The rental car company said that renting a car on a contract that is longer than a year results in better value, and that most customers sign a three to four year contract.
KT Kumho Rent-a-Car data showed that 56.3 percent of individuals who rented a vehicle were on a four year contract and 30 percent were on three years.
The number of companies signing up for rental services has also grown significantly in recent years. In 2009, 33,065 cars were lent to corporations. That figure doubled to 65,994 vehicles last year.
Most corporate customers were small and midsize companies, where maintenance service is important.
Choi Kwon-joo, a 48-year-old SME owner, recently rented five vehicles from KT Kumho for his business.
In his contract, Choi also signed up for the corporate client maintenance service called “Fleet Management System.”
The rental company analyzes data it collects on the vehicle to maximize efficient use of the cars that are borrowed for business purposes and help reduce management and maintenance costs.
The GPS system that tracks the route traveled by the vehicle ensures the renter that it is not being used for non-work related matters.
“It’s not just simply renting a business-purpose car,” Choi said. “The service is easier because management solutions are provided for the vehicle.”
With the number of individual and corporate clients growing, the influence of long-term rentals is also boosting the company’s revenue. A total of 89,816 vehicles are out on rental contracts of more than year, accounting for 79 percent of the vehicles owned by the company.
The company’s revenue grew from 880 billion won in 2013 to 1.07 trillion won last year. The revenue is nearly double the 560 billion won it recorded in 2009.
According to the company, 85 percent of its total revenue comes from long-term rentals.
One of the reasons that demand for rental cars is because it is a cheap way for drivers to change their vehicle more often.
“My family also welcomes the use of rental since we don’t have to pay a huge lump sum like we would when buying a new car and we can easily change to a different vehicle,” said 40 year old office worker Kim Seong-min, who recently rented a Grandeur for three years with a monthly payment of 750,000 won.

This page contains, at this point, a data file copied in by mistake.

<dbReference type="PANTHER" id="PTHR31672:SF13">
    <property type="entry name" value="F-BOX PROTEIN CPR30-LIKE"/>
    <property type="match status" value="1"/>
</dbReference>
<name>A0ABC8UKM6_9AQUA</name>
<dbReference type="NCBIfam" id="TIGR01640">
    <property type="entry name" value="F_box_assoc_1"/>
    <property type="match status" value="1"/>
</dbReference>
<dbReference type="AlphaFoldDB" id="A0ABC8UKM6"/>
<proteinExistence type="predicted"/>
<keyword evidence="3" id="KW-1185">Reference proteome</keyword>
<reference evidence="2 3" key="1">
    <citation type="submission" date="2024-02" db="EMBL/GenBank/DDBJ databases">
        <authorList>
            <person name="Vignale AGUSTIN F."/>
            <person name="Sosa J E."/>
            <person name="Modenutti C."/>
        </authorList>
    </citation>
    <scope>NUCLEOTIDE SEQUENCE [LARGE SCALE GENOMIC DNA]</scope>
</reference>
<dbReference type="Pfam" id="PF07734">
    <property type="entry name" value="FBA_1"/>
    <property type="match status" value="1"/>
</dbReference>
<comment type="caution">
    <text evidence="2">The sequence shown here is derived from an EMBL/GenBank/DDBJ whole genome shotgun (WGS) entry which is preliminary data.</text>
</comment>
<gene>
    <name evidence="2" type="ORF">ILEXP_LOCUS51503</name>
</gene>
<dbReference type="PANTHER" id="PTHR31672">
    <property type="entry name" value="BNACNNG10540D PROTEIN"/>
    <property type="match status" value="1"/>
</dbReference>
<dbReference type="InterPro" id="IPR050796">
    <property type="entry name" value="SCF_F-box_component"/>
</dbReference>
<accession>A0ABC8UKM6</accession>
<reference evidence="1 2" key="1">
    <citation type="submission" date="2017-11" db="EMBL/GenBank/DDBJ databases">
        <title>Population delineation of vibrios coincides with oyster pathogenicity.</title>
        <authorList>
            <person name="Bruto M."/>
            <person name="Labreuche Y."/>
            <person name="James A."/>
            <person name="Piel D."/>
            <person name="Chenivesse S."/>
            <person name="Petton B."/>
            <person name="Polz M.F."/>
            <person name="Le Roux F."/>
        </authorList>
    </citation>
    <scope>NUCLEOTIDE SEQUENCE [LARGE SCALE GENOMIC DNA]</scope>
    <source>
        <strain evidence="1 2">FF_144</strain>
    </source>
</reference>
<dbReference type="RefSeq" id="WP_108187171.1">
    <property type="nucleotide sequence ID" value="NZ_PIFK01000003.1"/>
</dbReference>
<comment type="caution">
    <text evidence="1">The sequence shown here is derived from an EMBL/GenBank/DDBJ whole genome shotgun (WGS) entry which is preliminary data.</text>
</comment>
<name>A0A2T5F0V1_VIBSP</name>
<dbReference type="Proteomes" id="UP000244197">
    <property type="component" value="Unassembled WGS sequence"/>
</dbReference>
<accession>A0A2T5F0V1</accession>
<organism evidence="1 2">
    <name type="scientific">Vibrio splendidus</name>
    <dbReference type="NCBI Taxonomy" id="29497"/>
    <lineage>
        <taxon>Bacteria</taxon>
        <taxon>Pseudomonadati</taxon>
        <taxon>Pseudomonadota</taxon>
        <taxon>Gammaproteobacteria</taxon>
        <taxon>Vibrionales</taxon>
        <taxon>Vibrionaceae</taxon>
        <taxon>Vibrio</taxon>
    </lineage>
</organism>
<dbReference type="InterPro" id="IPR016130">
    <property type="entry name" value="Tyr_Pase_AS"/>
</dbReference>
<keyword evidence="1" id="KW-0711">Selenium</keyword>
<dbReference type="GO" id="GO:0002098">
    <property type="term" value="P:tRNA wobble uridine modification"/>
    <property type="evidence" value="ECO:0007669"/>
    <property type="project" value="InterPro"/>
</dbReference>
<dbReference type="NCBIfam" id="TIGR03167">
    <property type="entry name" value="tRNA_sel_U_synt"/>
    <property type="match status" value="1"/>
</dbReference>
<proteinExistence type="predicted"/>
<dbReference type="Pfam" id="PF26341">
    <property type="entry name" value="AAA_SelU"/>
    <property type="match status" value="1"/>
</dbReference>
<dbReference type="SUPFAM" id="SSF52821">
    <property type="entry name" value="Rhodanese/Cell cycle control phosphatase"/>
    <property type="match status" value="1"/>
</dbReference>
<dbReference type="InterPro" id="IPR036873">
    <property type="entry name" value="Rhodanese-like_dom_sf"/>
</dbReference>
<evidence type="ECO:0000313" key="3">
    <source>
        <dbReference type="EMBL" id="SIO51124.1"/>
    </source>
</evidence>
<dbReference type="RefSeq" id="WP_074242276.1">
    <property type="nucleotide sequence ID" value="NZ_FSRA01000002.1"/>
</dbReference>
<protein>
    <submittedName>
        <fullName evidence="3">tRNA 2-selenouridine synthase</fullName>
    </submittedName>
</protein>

But as more people make the jump to rental cars instead of buying, there has been concern over the shrinking tax collected from new car purchases and the impact it has had on related business including car insurance and accessories.
Despite the worries, the market for rental cars is expected to continue to expand.
According to the Ministry of Land, Infrastructure and Transport and Korea Investment & Securities, among the total number of registered vehicles in the country, rentals only account for 2 percent, or roughly 430,000 units. That’s far lower than the 7 percent rented in the United States and 4.2 percent in Japan.
Hwang Chang-seok, an analyst at Shinyoung Securities, noted in a recent report that the rental car business is a rapidly growing market with annual average growth of 16.3 percent.
As a result, several automakers are looking for marketing tools to grab consumers while others are signing strategic business deals with the rental companies.
KT Kumho Rent-a-Car recently signed a partnership with leading imported brands including BMW, Audi, Mercedes Benz, Fiat and Chrysler to receive supply in expanding the company’s long-term rental lineup.
Auto companies aren’t the only one trying to profit from the growing rental car business, as even non-banking financial companies like Hyundai Capital, which struggled last year, have been stepping up on their marketing to offer financial products related to car rentals. The affiliate of the nation’s largest automaker Hyundai Motor Group runs its own rental business.
Aju Capital last year entered the rental car business and Shinhan Card in August announced it would also join in, and has received approval from its shareholders.
BY LEE SOO-KI, LEE HO-JEONG [firstname.lastname@example.org]